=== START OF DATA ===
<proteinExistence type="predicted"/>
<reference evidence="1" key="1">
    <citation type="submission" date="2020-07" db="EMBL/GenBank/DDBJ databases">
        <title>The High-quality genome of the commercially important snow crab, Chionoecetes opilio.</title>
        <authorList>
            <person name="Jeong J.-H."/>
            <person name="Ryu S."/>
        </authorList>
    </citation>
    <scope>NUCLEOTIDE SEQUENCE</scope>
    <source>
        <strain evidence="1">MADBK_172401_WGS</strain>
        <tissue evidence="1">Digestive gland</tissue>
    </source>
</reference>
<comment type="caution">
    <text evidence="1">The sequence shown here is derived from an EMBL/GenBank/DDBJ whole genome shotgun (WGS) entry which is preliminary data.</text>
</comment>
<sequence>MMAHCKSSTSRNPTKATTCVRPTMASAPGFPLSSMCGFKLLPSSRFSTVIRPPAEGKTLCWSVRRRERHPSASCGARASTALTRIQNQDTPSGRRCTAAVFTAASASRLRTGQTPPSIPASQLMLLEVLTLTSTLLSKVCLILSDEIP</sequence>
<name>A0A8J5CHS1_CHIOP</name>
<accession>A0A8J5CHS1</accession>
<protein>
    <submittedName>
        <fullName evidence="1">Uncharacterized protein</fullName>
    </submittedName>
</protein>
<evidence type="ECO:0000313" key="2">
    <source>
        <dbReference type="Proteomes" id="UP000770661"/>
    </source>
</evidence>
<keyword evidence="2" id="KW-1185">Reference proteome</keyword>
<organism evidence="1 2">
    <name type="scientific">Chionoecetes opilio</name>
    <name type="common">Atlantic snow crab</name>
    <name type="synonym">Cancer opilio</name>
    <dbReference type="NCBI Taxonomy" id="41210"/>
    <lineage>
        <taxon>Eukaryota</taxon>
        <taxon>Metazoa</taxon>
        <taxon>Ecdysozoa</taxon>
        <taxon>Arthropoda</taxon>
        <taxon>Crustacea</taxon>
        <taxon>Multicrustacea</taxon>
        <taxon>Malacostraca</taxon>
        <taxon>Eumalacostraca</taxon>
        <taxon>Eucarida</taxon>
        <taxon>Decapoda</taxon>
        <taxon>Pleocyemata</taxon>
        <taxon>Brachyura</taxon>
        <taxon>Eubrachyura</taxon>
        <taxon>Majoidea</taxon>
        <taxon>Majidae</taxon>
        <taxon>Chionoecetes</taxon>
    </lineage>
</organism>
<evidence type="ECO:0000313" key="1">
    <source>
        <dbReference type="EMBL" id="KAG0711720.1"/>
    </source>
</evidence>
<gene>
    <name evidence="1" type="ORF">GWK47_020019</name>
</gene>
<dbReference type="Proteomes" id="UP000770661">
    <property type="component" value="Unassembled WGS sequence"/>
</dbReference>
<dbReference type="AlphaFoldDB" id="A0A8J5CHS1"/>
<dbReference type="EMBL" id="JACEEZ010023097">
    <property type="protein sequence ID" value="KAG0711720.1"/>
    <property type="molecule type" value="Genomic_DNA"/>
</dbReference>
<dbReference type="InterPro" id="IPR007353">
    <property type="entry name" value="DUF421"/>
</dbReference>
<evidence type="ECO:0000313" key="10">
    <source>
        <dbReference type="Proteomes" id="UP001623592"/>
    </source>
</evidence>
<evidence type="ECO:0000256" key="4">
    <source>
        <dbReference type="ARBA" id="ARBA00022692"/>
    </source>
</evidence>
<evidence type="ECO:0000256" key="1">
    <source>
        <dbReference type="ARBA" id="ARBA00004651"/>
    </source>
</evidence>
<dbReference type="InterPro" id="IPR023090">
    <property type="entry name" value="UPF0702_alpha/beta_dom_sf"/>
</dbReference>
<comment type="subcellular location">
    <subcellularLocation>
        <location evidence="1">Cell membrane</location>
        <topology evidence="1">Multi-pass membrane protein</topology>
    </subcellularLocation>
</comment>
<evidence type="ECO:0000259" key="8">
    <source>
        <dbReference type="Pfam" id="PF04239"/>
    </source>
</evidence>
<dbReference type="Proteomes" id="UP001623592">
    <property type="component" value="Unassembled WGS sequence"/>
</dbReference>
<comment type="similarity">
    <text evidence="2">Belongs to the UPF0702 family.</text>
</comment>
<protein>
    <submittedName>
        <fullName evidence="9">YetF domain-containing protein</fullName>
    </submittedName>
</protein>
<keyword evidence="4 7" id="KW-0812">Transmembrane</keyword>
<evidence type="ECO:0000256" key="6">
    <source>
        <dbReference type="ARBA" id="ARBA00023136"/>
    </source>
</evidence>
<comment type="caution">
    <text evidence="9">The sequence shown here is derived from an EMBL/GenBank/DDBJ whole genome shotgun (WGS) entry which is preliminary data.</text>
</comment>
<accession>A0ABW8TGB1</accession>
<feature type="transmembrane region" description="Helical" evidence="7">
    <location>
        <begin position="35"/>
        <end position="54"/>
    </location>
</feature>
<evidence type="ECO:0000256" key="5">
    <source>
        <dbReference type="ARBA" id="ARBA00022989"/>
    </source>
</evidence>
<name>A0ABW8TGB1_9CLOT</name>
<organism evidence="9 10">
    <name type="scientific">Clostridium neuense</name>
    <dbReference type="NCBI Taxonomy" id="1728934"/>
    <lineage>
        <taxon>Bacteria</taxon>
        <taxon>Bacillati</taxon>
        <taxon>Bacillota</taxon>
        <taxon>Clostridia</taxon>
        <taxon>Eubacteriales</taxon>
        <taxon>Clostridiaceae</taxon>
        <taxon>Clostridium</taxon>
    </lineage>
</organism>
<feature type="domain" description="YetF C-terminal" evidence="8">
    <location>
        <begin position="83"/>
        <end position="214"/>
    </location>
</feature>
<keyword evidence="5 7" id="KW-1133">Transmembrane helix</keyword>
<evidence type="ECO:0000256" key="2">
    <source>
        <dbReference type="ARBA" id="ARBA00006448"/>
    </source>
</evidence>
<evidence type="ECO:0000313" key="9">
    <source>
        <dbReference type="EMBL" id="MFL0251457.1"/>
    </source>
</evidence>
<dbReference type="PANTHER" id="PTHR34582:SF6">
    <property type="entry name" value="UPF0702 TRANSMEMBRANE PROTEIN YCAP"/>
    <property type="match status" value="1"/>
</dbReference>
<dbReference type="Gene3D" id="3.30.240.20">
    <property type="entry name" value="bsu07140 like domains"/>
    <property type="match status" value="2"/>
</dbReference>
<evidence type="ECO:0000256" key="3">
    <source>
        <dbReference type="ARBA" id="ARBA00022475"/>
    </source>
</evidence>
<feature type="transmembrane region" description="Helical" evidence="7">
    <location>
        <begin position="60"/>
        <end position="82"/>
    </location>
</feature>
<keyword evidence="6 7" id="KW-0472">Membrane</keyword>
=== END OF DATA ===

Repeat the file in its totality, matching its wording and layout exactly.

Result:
<proteinExistence type="predicted"/>
<reference evidence="1" key="1">
    <citation type="submission" date="2020-07" db="EMBL/GenBank/DDBJ databases">
        <title>The High-quality genome of the commercially important snow crab, Chionoecetes opilio.</title>
        <authorList>
            <person name="Jeong J.-H."/>
            <person name="Ryu S."/>
        </authorList>
    </citation>
    <scope>NUCLEOTIDE SEQUENCE</scope>
    <source>
        <strain evidence="1">MADBK_172401_WGS</strain>
        <tissue evidence="1">Digestive gland</tissue>
    </source>
</reference>
<comment type="caution">
    <text evidence="1">The sequence shown here is derived from an EMBL/GenBank/DDBJ whole genome shotgun (WGS) entry which is preliminary data.</text>
</comment>
<sequence>MMAHCKSSTSRNPTKATTCVRPTMASAPGFPLSSMCGFKLLPSSRFSTVIRPPAEGKTLCWSVRRRERHPSASCGARASTALTRIQNQDTPSGRRCTAAVFTAASASRLRTGQTPPSIPASQLMLLEVLTLTSTLLSKVCLILSDEIP</sequence>
<name>A0A8J5CHS1_CHIOP</name>
<accession>A0A8J5CHS1</accession>
<protein>
    <submittedName>
        <fullName evidence="1">Uncharacterized protein</fullName>
    </submittedName>
</protein>
<evidence type="ECO:0000313" key="2">
    <source>
        <dbReference type="Proteomes" id="UP000770661"/>
    </source>
</evidence>
<keyword evidence="2" id="KW-1185">Reference proteome</keyword>
<organism evidence="1 2">
    <name type="scientific">Chionoecetes opilio</name>
    <name type="common">Atlantic snow crab</name>
    <name type="synonym">Cancer opilio</name>
    <dbReference type="NCBI Taxonomy" id="41210"/>
    <lineage>
        <taxon>Eukaryota</taxon>
        <taxon>Metazoa</taxon>
        <taxon>Ecdysozoa</taxon>
        <taxon>Arthropoda</taxon>
        <taxon>Crustacea</taxon>
        <taxon>Multicrustacea</taxon>
        <taxon>Malacostraca</taxon>
        <taxon>Eumalacostraca</taxon>
        <taxon>Eucarida</taxon>
        <taxon>Decapoda</taxon>
        <taxon>Pleocyemata</taxon>
        <taxon>Brachyura</taxon>
        <taxon>Eubrachyura</taxon>
        <taxon>Majoidea</taxon>
        <taxon>Majidae</taxon>
        <taxon>Chionoecetes</taxon>
    </lineage>
</organism>
<evidence type="ECO:0000313" key="1">
    <source>
        <dbReference type="EMBL" id="KAG0711720.1"/>
    </source>
</evidence>
<gene>
    <name evidence="1" type="ORF">GWK47_020019</name>
</gene>
<dbReference type="Proteomes" id="UP000770661">
    <property type="component" value="Unassembled WGS sequence"/>
</dbReference>
<dbReference type="AlphaFoldDB" id="A0A8J5CHS1"/>
<dbReference type="EMBL" id="JACEEZ010023097">
    <property type="protein sequence ID" value="KAG0711720.1"/>
    <property type="molecule type" value="Genomic_DNA"/>
</dbReference>
<dbReference type="InterPro" id="IPR007353">
    <property type="entry name" value="DUF421"/>
</dbReference>
<evidence type="ECO:0000313" key="10">
    <source>
        <dbReference type="Proteomes" id="UP001623592"/>
    </source>
</evidence>
<evidence type="ECO:0000256" key="4">
    <source>
        <dbReference type="ARBA" id="ARBA00022692"/>
    </source>
</evidence>
<evidence type="ECO:0000256" key="1">
    <source>
        <dbReference type="ARBA" id="ARBA00004651"/>
    </source>
</evidence>
<dbReference type="InterPro" id="IPR023090">
    <property type="entry name" value="UPF0702_alpha/beta_dom_sf"/>
</dbReference>
<comment type="subcellular location">
    <subcellularLocation>
        <location evidence="1">Cell membrane</location>
        <topology evidence="1">Multi-pass membrane protein</topology>
    </subcellularLocation>
</comment>
<evidence type="ECO:0000259" key="8">
    <source>
        <dbReference type="Pfam" id="PF04239"/>
    </source>
</evidence>
<dbReference type="Proteomes" id="UP001623592">
    <property type="component" value="Unassembled WGS sequence"/>
</dbReference>
<comment type="similarity">
    <text evidence="2">Belongs to the UPF0702 family.</text>
</comment>
<protein>
    <submittedName>
        <fullName evidence="9">YetF domain-containing protein</fullName>
    </submittedName>
</protein>
<keyword evidence="4 7" id="KW-0812">Transmembrane</keyword>
<evidence type="ECO:0000256" key="6">
    <source>
        <dbReference type="ARBA" id="ARBA00023136"/>
    </source>
</evidence>
<comment type="caution">
    <text evidence="9">The sequence shown here is derived from an EMBL/GenBank/DDBJ whole genome shotgun (WGS) entry which is preliminary data.</text>
</comment>
<accession>A0ABW8TGB1</accession>
<feature type="transmembrane region" description="Helical" evidence="7">
    <location>
        <begin position="35"/>
        <end position="54"/>
    </location>
</feature>
<evidence type="ECO:0000256" key="5">
    <source>
        <dbReference type="ARBA" id="ARBA00022989"/>
    </source>
</evidence>
<name>A0ABW8TGB1_9CLOT</name>
<organism evidence="9 10">
    <name type="scientific">Clostridium neuense</name>
    <dbReference type="NCBI Taxonomy" id="1728934"/>
    <lineage>
        <taxon>Bacteria</taxon>
        <taxon>Bacillati</taxon>
        <taxon>Bacillota</taxon>
        <taxon>Clostridia</taxon>
        <taxon>Eubacteriales</taxon>
        <taxon>Clostridiaceae</taxon>
        <taxon>Clostridium</taxon>
    </lineage>
</organism>
<feature type="domain" description="YetF C-terminal" evidence="8">
    <location>
        <begin position="83"/>
        <end position="214"/>
    </location>
</feature>
<keyword evidence="5 7" id="KW-1133">Transmembrane helix</keyword>
<evidence type="ECO:0000256" key="2">
    <source>
        <dbReference type="ARBA" id="ARBA00006448"/>
    </source>
</evidence>
<evidence type="ECO:0000313" key="9">
    <source>
        <dbReference type="EMBL" id="MFL0251457.1"/>
    </source>
</evidence>
<dbReference type="PANTHER" id="PTHR34582:SF6">
    <property type="entry name" value="UPF0702 TRANSMEMBRANE PROTEIN YCAP"/>
    <property type="match status" value="1"/>
</dbReference>
<dbReference type="Gene3D" id="3.30.240.20">
    <property type="entry name" value="bsu07140 like domains"/>
    <property type="match status" value="2"/>
</dbReference>
<evidence type="ECO:0000256" key="3">
    <source>
        <dbReference type="ARBA" id="ARBA00022475"/>
    </source>
</evidence>
<feature type="transmembrane region" description="Helical" evidence="7">
    <location>
        <begin position="60"/>
        <end position="82"/>
    </location>
</feature>
<keyword evidence="6 7" id="KW-0472">Membrane</keyword>